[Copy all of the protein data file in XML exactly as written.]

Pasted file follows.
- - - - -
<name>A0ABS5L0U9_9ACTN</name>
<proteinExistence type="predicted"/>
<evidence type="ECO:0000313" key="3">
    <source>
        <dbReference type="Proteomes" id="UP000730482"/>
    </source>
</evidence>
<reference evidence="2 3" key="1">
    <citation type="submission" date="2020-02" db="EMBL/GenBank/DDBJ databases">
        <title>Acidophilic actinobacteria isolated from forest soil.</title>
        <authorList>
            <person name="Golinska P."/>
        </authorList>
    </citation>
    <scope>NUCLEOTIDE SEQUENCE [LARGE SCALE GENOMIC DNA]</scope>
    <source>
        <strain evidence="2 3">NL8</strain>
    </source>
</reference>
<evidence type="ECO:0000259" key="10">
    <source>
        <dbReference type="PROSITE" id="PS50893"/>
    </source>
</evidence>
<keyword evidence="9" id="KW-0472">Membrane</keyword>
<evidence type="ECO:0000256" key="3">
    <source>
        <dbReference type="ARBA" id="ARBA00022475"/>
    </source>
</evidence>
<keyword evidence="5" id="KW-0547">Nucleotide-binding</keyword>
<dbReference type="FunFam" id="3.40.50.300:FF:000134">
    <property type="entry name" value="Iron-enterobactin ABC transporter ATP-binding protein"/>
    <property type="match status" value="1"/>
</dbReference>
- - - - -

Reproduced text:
<name>A0ABS5L0U9_9ACTN</name>
<proteinExistence type="predicted"/>
<evidence type="ECO:0000313" key="3">
    <source>
        <dbReference type="Proteomes" id="UP000730482"/>
    </source>
</evidence>
<reference evidence="2 3" key="1">
    <citation type="submission" date="2020-02" db="EMBL/GenBank/DDBJ databases">
        <title>Acidophilic actinobacteria isolated from forest soil.</title>
        <authorList>
            <person name="Golinska P."/>
        </authorList>
    </citation>
    <scope>NUCLEOTIDE SEQUENCE [LARGE SCALE GENOMIC DNA]</scope>
    <source>
        <strain evidence="2 3">NL8</strain>
    </source>
</reference>
<evidence type="ECO:0000259" key="10">
    <source>
        <dbReference type="PROSITE" id="PS50893"/>
    </source>
</evidence>
<keyword evidence="9" id="KW-0472">Membrane</keyword>
<evidence type="ECO:0000256" key="3">
    <source>
        <dbReference type="ARBA" id="ARBA00022475"/>
    </source>
</evidence>
<keyword evidence="5" id="KW-0547">Nucleotide-binding</keyword>
<dbReference type="FunFam" id="3.40.50.300:FF:000134">
    <property type="entry name" value="Iron-enterobactin ABC transporter ATP-binding protein"/>
    <property type="match status" value="1"/>
</dbReference>